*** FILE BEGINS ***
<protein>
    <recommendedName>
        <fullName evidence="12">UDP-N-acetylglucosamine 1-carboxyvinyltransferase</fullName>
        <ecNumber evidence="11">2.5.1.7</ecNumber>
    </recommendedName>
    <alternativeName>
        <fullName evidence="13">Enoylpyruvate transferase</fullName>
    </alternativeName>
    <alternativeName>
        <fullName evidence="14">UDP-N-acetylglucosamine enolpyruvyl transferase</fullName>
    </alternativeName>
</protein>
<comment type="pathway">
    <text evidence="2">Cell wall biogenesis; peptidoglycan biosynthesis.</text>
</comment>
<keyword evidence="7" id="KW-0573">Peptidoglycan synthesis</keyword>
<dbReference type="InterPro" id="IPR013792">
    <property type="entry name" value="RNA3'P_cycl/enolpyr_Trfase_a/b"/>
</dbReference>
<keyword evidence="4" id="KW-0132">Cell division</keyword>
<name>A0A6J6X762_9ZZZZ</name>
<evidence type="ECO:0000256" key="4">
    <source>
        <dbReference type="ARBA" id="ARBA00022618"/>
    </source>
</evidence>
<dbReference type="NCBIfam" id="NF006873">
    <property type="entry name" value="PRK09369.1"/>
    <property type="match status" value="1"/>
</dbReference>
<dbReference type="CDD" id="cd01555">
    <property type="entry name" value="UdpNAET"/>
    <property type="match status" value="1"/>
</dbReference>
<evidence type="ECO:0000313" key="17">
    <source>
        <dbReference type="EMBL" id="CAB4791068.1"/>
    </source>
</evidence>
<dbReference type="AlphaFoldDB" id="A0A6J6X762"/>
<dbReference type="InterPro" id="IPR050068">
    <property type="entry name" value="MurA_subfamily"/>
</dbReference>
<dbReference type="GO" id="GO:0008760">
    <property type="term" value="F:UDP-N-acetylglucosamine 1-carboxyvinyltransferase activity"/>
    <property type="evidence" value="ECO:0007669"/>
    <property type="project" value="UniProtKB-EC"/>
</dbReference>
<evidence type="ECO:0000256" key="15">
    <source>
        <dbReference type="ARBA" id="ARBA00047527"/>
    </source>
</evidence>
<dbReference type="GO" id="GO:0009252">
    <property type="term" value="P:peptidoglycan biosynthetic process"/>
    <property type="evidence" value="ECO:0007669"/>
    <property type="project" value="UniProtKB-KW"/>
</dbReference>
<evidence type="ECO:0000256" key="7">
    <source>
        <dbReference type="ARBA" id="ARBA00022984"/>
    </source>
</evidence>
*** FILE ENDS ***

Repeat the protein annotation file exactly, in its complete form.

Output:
<protein>
    <recommendedName>
        <fullName evidence="12">UDP-N-acetylglucosamine 1-carboxyvinyltransferase</fullName>
        <ecNumber evidence="11">2.5.1.7</ecNumber>
    </recommendedName>
    <alternativeName>
        <fullName evidence="13">Enoylpyruvate transferase</fullName>
    </alternativeName>
    <alternativeName>
        <fullName evidence="14">UDP-N-acetylglucosamine enolpyruvyl transferase</fullName>
    </alternativeName>
</protein>
<comment type="pathway">
    <text evidence="2">Cell wall biogenesis; peptidoglycan biosynthesis.</text>
</comment>
<keyword evidence="7" id="KW-0573">Peptidoglycan synthesis</keyword>
<dbReference type="InterPro" id="IPR013792">
    <property type="entry name" value="RNA3'P_cycl/enolpyr_Trfase_a/b"/>
</dbReference>
<keyword evidence="4" id="KW-0132">Cell division</keyword>
<name>A0A6J6X762_9ZZZZ</name>
<evidence type="ECO:0000256" key="4">
    <source>
        <dbReference type="ARBA" id="ARBA00022618"/>
    </source>
</evidence>
<dbReference type="NCBIfam" id="NF006873">
    <property type="entry name" value="PRK09369.1"/>
    <property type="match status" value="1"/>
</dbReference>
<dbReference type="CDD" id="cd01555">
    <property type="entry name" value="UdpNAET"/>
    <property type="match status" value="1"/>
</dbReference>
<evidence type="ECO:0000313" key="17">
    <source>
        <dbReference type="EMBL" id="CAB4791068.1"/>
    </source>
</evidence>
<dbReference type="AlphaFoldDB" id="A0A6J6X762"/>
<dbReference type="InterPro" id="IPR050068">
    <property type="entry name" value="MurA_subfamily"/>
</dbReference>
<dbReference type="GO" id="GO:0008760">
    <property type="term" value="F:UDP-N-acetylglucosamine 1-carboxyvinyltransferase activity"/>
    <property type="evidence" value="ECO:0007669"/>
    <property type="project" value="UniProtKB-EC"/>
</dbReference>
<evidence type="ECO:0000256" key="15">
    <source>
        <dbReference type="ARBA" id="ARBA00047527"/>
    </source>
</evidence>
<dbReference type="GO" id="GO:0009252">
    <property type="term" value="P:peptidoglycan biosynthetic process"/>
    <property type="evidence" value="ECO:0007669"/>
    <property type="project" value="UniProtKB-KW"/>
</dbReference>
<evidence type="ECO:0000256" key="7">
    <source>
        <dbReference type="ARBA" id="ARBA00022984"/>
    </source>
</evidence>